Some people—such as the author of this Wall Street Journal article—have pointed to poor decision-making amongst poorer households as an explanation for this outcome. They simply sold at the bottom of the market; if only those idiots had bought stocks at the bottom instead, they would have had more money today. Or so the thinking goes, I guess. If you’re one of those who sold at the bottom (or missed out on the bonanza), how does that stick in the eye feel?
While the study that the Journal article covers apparently controls “for job loss or mortgage distress,” I wonder whether it covers the many other reasons individuals find they need cash to meet current liabilities; say, to pay for medical bills or finance a child’s education…you know, some of the reasons why people invest in the first place. I also wonder whether it glosses over the degree of economic hardship besetting a large swathe of American families. This Washington Post article, for example, relays that 25% of American workers with a 401(k) either withdraw cash from or take loans out against their retirement savings to meet current expenses.
Not to suggest it’s related to QE, but this is quite the kicker. If you exclude the wealth effect, and just look at how incomes have fared over the last few years, the only people who haven’t experienced a real decline in earnings are those in the top 10% of incomes. There is a fair bit of data in the table below; I would simply draw your attention to all of the minus signs in columns four and seven before one comes to the top decile of incomes.
Who’s to Blame?
It’s easy to blame the Fed for all this inequality, but it’s not entirely their fault, and it’s certainly not their job to fix it. In the face of a depression, deflation and massive deleveraging, they saw a need to keep the foot on the accelerator. Where, one might wonder, was the fiscal side in all of this?
I think most would agree that Congress has done little to nothing with the fiscal lever of policy at a time when borrowing costs have been quite low. Those who are angered at the inequality birthed by QE may wish to consider why Congress has refused to pursue expansionary fiscal policies that could have put more people to work, provided long-term structural competitive advantages for the United States, and bolstered aggregate demand.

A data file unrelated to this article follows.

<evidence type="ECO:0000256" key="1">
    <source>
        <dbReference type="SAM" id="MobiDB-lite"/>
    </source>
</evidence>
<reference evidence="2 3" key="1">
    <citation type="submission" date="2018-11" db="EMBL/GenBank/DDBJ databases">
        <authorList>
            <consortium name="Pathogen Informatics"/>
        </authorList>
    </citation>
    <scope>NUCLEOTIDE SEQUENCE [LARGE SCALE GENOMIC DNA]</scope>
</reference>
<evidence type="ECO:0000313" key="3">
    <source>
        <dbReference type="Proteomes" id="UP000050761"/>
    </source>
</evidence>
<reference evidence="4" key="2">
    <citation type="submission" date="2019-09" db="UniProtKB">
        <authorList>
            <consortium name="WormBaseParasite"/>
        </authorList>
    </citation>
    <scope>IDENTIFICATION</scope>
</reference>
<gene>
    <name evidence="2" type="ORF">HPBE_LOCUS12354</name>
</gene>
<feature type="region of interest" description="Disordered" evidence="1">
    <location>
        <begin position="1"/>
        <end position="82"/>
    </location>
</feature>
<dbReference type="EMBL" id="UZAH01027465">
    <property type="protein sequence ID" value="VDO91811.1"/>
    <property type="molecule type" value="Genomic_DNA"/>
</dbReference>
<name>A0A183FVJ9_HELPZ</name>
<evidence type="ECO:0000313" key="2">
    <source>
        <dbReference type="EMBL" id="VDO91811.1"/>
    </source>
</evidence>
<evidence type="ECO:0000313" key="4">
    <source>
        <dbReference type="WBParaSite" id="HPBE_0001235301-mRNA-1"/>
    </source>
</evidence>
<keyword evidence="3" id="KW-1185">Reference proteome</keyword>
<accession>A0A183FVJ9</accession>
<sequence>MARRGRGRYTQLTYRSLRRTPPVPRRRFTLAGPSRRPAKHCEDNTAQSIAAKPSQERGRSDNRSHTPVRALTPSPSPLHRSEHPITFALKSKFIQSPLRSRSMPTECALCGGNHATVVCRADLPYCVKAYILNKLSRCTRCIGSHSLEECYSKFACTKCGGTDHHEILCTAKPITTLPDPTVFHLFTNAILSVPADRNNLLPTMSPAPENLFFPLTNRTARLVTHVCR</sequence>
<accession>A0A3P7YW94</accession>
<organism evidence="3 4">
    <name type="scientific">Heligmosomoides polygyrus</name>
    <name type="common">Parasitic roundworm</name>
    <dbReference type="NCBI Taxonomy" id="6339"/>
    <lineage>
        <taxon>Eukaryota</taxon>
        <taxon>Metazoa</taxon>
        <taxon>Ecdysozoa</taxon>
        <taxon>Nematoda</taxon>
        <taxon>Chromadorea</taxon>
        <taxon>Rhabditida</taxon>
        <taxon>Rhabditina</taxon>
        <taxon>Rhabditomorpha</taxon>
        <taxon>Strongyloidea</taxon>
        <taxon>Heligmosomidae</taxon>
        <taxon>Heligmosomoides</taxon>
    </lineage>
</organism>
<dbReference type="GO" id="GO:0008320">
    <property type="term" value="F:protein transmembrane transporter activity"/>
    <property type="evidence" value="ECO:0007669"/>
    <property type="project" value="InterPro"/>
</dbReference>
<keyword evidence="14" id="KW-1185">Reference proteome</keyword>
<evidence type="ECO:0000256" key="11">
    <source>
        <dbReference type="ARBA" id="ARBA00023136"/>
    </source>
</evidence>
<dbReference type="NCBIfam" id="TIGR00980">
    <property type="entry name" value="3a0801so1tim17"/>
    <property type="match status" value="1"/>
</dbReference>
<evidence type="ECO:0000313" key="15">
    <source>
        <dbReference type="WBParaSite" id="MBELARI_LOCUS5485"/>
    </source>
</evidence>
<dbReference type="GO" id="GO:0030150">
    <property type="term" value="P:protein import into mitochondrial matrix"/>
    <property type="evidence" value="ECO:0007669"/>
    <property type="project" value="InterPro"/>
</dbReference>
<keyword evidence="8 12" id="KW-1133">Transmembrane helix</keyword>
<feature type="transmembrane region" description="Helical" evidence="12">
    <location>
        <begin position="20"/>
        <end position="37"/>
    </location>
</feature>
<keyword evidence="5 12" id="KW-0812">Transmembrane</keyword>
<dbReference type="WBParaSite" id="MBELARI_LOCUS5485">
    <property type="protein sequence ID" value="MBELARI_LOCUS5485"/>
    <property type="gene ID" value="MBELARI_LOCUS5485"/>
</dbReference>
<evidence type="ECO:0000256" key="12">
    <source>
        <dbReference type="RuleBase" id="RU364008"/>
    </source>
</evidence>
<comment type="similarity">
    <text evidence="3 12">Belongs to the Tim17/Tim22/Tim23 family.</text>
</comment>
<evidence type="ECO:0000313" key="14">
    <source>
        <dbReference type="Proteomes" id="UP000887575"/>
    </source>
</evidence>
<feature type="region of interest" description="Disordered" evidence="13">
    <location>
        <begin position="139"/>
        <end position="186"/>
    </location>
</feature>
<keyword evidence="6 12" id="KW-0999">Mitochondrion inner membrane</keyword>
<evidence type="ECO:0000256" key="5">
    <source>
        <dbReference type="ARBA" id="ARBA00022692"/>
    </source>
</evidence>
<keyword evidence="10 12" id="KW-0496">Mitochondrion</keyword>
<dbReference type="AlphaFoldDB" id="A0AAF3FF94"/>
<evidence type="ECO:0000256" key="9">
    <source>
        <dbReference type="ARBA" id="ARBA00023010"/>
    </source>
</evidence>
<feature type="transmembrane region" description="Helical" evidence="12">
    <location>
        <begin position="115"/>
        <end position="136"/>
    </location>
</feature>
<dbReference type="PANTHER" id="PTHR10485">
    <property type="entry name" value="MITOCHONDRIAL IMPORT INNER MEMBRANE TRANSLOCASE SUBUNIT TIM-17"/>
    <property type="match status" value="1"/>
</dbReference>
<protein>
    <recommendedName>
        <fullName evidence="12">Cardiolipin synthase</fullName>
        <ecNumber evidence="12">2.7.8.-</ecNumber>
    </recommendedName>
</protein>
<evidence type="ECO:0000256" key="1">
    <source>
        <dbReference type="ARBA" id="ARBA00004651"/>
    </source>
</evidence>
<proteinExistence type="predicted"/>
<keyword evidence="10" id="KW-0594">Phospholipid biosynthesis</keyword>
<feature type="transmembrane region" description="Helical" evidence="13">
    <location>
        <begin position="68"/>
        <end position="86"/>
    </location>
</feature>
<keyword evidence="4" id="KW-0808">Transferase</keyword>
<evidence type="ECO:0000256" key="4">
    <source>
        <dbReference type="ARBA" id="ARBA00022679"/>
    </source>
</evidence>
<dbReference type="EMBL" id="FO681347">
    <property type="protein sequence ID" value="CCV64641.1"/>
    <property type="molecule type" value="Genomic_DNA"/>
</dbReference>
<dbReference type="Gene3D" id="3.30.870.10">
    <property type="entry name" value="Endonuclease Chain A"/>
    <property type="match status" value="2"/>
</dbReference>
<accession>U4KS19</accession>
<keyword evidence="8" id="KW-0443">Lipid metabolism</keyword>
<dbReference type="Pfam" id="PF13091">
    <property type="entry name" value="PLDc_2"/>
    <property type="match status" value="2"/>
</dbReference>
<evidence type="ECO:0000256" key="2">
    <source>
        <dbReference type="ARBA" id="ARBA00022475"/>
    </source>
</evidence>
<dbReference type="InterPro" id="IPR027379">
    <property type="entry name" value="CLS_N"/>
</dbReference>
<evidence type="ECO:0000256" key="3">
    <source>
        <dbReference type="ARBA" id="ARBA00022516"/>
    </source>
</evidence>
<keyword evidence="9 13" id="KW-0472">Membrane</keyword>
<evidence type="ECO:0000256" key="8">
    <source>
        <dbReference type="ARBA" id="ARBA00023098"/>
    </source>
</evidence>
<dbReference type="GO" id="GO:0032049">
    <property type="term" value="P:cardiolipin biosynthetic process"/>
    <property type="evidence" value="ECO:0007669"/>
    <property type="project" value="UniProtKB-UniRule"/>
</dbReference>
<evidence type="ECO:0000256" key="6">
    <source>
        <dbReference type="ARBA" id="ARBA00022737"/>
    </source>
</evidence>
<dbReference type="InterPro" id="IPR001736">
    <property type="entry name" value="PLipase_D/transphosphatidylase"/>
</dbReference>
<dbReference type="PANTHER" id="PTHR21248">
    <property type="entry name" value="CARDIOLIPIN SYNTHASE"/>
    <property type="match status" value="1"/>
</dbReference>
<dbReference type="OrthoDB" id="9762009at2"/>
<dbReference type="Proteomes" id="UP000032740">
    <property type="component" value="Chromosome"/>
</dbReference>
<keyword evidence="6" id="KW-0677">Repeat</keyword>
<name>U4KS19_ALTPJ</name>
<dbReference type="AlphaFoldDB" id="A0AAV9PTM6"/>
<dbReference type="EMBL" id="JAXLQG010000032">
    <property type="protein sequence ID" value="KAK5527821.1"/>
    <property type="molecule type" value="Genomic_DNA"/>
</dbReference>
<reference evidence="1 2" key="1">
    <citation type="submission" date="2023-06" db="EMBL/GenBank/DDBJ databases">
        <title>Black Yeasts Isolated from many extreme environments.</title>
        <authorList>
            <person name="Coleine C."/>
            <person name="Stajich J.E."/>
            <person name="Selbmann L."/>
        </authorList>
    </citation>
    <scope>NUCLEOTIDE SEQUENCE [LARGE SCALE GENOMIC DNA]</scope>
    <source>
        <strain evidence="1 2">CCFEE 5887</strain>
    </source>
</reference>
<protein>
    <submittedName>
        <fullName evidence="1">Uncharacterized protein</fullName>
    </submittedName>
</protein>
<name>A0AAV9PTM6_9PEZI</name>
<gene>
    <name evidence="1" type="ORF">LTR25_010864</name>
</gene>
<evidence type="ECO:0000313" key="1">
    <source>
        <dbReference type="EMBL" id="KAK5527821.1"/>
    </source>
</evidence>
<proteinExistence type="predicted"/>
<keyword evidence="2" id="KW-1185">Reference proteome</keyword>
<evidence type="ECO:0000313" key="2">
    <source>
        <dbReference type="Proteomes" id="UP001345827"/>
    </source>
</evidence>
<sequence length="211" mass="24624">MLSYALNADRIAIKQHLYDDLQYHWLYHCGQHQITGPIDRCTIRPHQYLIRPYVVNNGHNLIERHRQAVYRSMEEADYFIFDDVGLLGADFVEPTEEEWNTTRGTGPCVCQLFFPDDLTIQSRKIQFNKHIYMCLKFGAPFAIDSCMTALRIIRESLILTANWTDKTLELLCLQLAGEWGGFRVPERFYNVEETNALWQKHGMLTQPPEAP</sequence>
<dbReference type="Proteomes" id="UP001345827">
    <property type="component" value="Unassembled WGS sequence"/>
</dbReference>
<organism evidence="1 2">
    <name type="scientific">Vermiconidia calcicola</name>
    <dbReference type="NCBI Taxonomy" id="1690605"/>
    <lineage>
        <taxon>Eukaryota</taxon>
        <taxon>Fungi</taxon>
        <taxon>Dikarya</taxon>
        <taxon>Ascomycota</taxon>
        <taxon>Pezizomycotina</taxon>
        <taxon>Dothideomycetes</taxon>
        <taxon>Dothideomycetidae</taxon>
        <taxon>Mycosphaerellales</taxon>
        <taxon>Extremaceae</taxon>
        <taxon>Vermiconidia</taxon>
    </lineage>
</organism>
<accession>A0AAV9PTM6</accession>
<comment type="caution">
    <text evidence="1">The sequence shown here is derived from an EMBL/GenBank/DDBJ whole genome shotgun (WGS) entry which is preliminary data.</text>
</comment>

Or perhaps consider why Congress has not debated whether a modicum of redistribution from capital gains might be appropriate given the fact that QE would inherently exacerbate inequality in a way that brought rewards not for hard work and creating value, but simply for those citizens who owned assets to begin with. Statesmen and citizens alike might wish to ponder whether this is a just outcome befitting of the society in which they wish to live.
The riskiest thing in the world is the widespread belief that there’s no risk…While investor behavior hasn’t sunk to the depths seen just before the crisis, in many ways it has entered the zone of imprudence…Today I feel it’s important to pay more attention to loss prevention than to the pursuit of gain.10
We’ve never had any experience with anything like this, so I’m not going to sit here and tell you how this will turn out…I don’t think it’s possible [to exit QE without turmoil]…[When real interest rates go up, for whatever reason] it is basically [going to be] a very significant decline from an extraordinarily elevated equity premium.11
If you managed to benefit from QE, congratulations! As the data show, many of your fellow citizens didn’t, so be grateful. I was not 100% fully invested in stocks for the duration of QE so I missed out on some free money. Tant pis. Couldn’t care less, really.
Yet as QE has come to an end in the United States, market participants’ appetites appear far from sated. You can see the addicts circling around other central banks, penning editorials imploring the European Central Bank’s Mario Draghi to embark upon a quantitative easing program to fight off deflation. The Bank of Japan has just delivered another potent hit of its own QE, so maybe the madness will continue. And who knows? Maybe Japan will export their deflation in the process, stirring calls for more QE here in the United States.
Addiction is a disease, after all.
The Reckoning | January 2014
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1 Federal Reserve Chair Janet Yellen, 14 Nov 2013.
2 Former Federal Reserve Chairman Alan Greenspan at the Council on Foreign Relations, 29 Oct 2014.
3 Name has been withheld to protect the innocent.
4 Six years!
5 Like, you actually have to sell your assets at some point to realize capital gains and actually be richer.
6 Psychology (or “behavioral finance”) plays a big role in all of this mumbo jumbo.
7 Look, this is more complicated in reality. During the various QEs, rates actually rose, but over its duration, rates have gone down. Nobody really seems to know why what happened happened. It’s all a bit slippery here, but let’s just keep going.
8 Maybe there already is!
9 Another angle would be age, but since I’ve covered this territory previously, I will simply share this quote from the Bank of England’s Andrew Haldane: “A financial boom is, in effect, a generational power struggle. The beneficiaries from an asset boom are today’s asset-owning older generation. Vocal and voting, they are a powerful coalition. The losers from an asset boom are today’s younger of future generations who face costlier assets or larger amounts of debt to repay. Yet they are often neither vocal nor voting. Many will be unborn. They are a weak coalition. This generational imbalance of power may generate an inherent pressure to expand credit and inflate asset prices. The financial system may have in-built tendencies to create credit and asset booms, to enable the transfer of resources from tomorrow to today, from the young and unborn to the old, from the silent to the vocal. Yet, longer-term, this is another myopia trap. Indeed, as it is effectively a transfer from the pockets of our children and grandchildren, it is the ultimate deceit.” See: Why institutions matter (more than ever), 4 Sep 2013.
10 Howard Marks, “Risk Revisited,” September 2014.
11 Greenspan, op. cit.